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3.3 Excessive degree

The excessive degree construction is built on the function word tou ‘too’. If it is not associated with a following phrase specifying its excessive degree, then this degree is inferred from the pragmatic context.

Ju koande unnerjuwiele sin Tjukkop bloot tou goud.
she knew meanwhile his thick.face almost too good
Meanwhile she knew his fat face almost too well.

As the construction does not specify the excessive degree, this degree is pronominal, and it can be inferred from the context. The contextual inferral would be something like: she knew his fat face too well to be able to bear it. Furthermore, excessive degree entails high degree.


The excessive construction may be associated with an implicit or explicit animate argument, for whom the degree is excessive. Two examples are provided below:

Uumdät jo mie tou groot sunt.
because you me too big are
Because they are too big for me.
Hie is mie tou min.
he is me too insufficient
He is not good enough for me / in my opinion.

Here the object argument, generally animate, designates the person for whom the excessive degree happens to be the case or who sets the degree limit. We refer to this argument as the evaluator argument. If the evaluator argument is not specified, it can be inferred, as in the following example:

Hie hät ‘n bitje tou min.
he had a bit too little
He had a bit too little.

Here the evaluator argument cen be inferred to be the speaker or the subject.

The excessive construction does three things. First, it presupposes an evaluator who sets the degree limit. The evaluator may also just be the people in general. Furthermore, the excessive construction says that the degree specified by the adjective exceeds the degree limit. And thirdly, it says that this excess correlates with a state of affairs which does not hold below the degree limit. To illustrate, consider the following example:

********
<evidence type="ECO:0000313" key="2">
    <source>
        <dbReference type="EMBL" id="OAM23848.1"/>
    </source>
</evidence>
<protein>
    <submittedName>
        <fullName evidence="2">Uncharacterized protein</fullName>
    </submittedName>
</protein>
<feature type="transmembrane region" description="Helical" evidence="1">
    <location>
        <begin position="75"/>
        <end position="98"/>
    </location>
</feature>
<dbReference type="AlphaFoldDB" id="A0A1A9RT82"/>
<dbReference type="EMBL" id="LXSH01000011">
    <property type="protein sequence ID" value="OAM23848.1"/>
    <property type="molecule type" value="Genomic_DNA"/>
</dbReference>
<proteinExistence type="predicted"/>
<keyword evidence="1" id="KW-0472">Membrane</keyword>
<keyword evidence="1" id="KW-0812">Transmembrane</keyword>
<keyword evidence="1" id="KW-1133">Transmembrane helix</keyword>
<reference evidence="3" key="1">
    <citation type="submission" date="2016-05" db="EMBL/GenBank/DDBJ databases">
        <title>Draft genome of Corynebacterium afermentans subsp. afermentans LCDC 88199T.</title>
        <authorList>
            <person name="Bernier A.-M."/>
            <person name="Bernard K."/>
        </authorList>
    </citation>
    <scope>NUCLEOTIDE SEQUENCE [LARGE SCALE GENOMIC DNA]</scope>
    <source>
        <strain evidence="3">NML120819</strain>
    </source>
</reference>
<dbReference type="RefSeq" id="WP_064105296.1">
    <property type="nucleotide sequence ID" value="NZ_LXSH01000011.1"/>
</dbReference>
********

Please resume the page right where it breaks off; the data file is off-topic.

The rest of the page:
Die Snee is tou joop. Iek kon ju Sliede nit skuwe.
the snow is too deep I can the sled not slide
The snow is too deep; I cannot slide the sled.

This excessive construction says: below the degree limit of deepness, the sled can be slidden, and above the degree limit, it cannot be slidden. Thus the construction is essentially correlative, since it correlates a binary division of the scale of deepness with another binary division: the affirmation or negation of a proposition. Below the degree limit the proposition holds (if the snow is not too deep, one can slide the sled). Above the degree limit, the negation of the proposition holds (if the snow is too deep, the sled cannot be slidden).

But as mentioned, the construction often leaves implicit what happens below and above the degree limit, except that contrary states of affairs are involved, even if the states themselves are not made explicit in the syntactic construction. Thus this construction involves a correlation between two degree stretches and two contrary states of affairs.

Negation of an excessive degree yields a low degree interpretation. An example is given below:

Dät is nit tou bääst.
that is not too best
That is not very good.
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